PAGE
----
DocArray also provides a safe and secure environment for collaborating with others. It lets you share a DocumenArray using the push/pull feature over the internet. You can push a pre-processed DocumentArray with a unique ID, and your colleague sitting in a different part of the world can just pull and use it. To understand more about this feature, check out the blog and documentation.
To get started with DocArray, you can install it with the following command:
pip install docarray
To install DocArray with all the external dependencies, use the following command:
pip install "docarray[full]"
In the above section, we learned how Documents are the primary data type and can be used to contain any kind of data like text, images, audio, videos, tables, 3D Mesh, etc. We have designed a few tutorials for you to learn how to manipulate different data types in Jina:
Developing a neural search application using text can be an excellent first step. Text is widely available and easily accessible, creating a case for a variety of applications ranging from simple fuzzy string matching to intelligent question-answering. In this tutorial, you'll learn the different ways of maintaining textual content in Jina.
Images are a more detailed data type than plain text, as it makes it easier for people to comprehend without much context. Image data requires preprocessing before using it for building applications. A neural image search can range from traditional content-based to cross-modality retrieval. Follow this tutorial to learn the different ways to manipulate image data with Jina.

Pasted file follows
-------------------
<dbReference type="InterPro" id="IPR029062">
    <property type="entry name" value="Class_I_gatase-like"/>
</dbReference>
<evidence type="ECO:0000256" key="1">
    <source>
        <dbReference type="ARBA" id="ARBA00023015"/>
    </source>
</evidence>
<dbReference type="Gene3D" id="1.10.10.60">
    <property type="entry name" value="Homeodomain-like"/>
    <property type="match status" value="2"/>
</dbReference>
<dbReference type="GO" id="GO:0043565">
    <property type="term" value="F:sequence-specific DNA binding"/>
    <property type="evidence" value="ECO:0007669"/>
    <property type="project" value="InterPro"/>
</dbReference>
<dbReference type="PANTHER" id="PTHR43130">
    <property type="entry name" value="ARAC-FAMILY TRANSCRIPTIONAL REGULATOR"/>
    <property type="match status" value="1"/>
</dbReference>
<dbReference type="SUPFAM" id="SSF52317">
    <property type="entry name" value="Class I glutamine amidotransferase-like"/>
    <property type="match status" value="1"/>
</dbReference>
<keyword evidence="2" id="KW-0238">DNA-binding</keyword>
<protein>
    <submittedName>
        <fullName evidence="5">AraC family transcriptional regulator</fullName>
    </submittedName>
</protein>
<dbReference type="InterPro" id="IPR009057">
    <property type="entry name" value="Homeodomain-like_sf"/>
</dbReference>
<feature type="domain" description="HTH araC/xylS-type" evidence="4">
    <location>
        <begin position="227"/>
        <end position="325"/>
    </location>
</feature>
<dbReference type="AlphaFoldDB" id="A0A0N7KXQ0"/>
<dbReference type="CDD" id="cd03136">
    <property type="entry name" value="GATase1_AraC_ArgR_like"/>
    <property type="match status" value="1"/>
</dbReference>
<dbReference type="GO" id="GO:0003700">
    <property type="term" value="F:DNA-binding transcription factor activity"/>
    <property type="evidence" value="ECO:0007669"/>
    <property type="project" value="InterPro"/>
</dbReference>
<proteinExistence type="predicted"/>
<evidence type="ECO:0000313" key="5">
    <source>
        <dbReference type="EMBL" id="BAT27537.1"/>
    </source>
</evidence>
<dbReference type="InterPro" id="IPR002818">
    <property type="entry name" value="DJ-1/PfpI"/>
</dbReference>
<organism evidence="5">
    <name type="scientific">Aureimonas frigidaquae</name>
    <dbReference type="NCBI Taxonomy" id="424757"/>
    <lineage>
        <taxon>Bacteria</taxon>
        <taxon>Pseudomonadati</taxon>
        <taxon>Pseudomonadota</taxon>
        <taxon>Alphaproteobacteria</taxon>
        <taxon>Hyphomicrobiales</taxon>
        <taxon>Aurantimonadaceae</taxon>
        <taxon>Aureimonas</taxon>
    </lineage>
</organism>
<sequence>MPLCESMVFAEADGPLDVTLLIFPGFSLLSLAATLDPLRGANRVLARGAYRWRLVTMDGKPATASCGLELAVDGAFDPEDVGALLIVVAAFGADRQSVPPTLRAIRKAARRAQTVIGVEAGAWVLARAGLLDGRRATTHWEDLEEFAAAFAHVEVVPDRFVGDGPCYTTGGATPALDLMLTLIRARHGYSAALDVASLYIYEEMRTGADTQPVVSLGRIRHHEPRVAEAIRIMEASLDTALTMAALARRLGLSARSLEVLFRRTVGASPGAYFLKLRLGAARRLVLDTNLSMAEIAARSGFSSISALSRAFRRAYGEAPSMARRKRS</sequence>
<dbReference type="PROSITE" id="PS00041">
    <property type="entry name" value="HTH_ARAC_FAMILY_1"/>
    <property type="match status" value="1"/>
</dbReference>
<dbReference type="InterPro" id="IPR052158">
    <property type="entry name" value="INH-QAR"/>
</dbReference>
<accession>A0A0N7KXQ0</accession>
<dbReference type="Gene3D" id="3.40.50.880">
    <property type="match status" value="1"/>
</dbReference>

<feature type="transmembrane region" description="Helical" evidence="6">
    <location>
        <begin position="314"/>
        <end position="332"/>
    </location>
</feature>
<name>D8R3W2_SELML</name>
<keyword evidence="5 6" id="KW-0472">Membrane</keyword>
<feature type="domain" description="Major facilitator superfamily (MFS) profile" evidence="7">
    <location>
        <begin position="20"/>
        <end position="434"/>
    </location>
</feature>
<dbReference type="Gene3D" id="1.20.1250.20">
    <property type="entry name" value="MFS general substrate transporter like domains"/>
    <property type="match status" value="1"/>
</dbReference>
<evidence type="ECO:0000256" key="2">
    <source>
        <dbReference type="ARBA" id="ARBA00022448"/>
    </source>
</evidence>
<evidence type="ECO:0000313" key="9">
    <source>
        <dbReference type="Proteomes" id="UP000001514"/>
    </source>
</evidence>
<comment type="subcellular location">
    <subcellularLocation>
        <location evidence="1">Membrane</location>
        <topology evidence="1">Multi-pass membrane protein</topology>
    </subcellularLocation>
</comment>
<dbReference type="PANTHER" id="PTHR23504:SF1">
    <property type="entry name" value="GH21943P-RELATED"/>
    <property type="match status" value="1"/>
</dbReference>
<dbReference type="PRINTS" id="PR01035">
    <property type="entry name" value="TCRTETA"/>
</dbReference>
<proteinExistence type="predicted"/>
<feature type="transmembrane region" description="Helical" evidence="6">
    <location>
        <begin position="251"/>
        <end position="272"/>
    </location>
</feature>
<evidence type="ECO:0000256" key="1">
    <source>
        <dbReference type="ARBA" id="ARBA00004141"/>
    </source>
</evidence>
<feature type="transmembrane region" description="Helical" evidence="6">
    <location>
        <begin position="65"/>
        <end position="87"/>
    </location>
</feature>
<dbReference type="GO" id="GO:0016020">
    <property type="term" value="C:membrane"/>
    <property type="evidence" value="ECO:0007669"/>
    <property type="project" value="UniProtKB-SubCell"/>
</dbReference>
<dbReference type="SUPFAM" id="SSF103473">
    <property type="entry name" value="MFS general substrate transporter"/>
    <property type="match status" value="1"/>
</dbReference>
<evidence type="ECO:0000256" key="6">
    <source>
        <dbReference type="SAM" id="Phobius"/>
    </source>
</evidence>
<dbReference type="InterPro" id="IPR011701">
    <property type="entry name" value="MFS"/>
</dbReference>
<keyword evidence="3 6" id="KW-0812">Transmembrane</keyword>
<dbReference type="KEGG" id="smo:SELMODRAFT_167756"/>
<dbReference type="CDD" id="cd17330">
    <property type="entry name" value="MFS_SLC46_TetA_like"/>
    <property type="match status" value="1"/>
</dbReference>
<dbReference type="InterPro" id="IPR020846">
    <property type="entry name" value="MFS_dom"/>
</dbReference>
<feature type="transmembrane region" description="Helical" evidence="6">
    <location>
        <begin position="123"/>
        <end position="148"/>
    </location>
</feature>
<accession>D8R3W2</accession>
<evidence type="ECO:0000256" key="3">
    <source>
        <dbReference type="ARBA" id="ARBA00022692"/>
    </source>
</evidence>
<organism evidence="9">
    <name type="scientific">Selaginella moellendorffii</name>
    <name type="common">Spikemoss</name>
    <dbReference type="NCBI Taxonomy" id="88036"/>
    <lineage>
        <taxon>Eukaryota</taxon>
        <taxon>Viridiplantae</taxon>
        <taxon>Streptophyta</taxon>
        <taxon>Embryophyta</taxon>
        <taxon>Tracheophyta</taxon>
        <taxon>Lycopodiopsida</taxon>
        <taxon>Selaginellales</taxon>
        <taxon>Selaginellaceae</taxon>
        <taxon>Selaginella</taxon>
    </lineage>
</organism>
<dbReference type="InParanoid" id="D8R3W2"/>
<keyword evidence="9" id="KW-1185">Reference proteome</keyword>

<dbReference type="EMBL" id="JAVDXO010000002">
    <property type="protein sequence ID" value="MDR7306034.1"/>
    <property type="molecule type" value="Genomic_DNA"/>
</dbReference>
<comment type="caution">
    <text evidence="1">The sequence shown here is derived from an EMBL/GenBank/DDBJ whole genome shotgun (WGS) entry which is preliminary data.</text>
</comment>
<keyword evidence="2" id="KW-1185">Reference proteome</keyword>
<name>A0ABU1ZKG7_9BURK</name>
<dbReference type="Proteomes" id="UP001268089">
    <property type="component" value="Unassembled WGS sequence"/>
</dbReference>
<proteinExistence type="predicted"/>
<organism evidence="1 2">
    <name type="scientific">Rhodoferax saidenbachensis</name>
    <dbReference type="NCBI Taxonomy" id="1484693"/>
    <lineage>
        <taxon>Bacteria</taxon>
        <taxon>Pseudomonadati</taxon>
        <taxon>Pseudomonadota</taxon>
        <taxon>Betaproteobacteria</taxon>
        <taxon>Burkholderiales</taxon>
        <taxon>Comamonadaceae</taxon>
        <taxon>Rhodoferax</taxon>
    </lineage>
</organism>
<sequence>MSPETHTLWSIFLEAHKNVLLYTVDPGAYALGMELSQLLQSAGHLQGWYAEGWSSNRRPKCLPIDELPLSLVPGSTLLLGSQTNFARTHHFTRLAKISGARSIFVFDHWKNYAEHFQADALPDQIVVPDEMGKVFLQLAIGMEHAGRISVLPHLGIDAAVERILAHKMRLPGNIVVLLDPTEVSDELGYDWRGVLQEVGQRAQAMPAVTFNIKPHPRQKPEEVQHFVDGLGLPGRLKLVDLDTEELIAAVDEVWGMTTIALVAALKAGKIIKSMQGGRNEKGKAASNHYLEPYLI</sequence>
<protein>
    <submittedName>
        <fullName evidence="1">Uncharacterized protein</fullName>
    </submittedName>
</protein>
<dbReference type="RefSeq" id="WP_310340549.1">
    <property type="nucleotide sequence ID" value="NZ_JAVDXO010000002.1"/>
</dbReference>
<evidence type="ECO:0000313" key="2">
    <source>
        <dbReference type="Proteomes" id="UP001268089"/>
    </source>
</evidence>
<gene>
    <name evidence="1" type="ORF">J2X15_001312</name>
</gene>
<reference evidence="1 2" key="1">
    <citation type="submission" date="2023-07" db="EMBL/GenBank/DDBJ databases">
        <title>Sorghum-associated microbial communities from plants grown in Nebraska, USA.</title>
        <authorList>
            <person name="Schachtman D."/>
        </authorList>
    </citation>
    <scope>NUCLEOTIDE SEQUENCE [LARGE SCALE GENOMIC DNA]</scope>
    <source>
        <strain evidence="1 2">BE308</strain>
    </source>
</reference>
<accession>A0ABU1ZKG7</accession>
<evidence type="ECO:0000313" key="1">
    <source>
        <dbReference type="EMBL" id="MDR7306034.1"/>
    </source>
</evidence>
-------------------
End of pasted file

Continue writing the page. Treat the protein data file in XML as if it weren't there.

Audio is everywhere in the form of soundbites, music, ringtones, or even background noise. It is unstructured by nature and requires some level of preprocessing before being used in an application. This tutorial will walk you through the different techniques of manipulating audio with Jina.
Many people in the world consume video on a daily basis, whether that's TV, YouTube, or even animated GIFs. If you break down a video, it's just a collection of frames arranged sequentially to depict a story. To work with videos in your search application, follow this tutorial to learn how you can preprocess raw videos to make them fit for search applications.
Tabular data accounts for a large part of the structured data available digitally. Most of the data science and machine learning is based on tabular data and uses it to find insights and patterns. Follow this tutorial to learn about the different ways of working with tables in Jina.
A 3D mesh is the structural build of a 3D model consisting of polygons. Most meshes are created with software like Unity, Blender, etc. A mesh consists of three key concepts: Vertex, Edge, and Face. Follow this tutorial to understand working with 3D meshes in Jina.
You have learned the basic concepts of Jina, which has introduced you to the exciting world of Neural Search.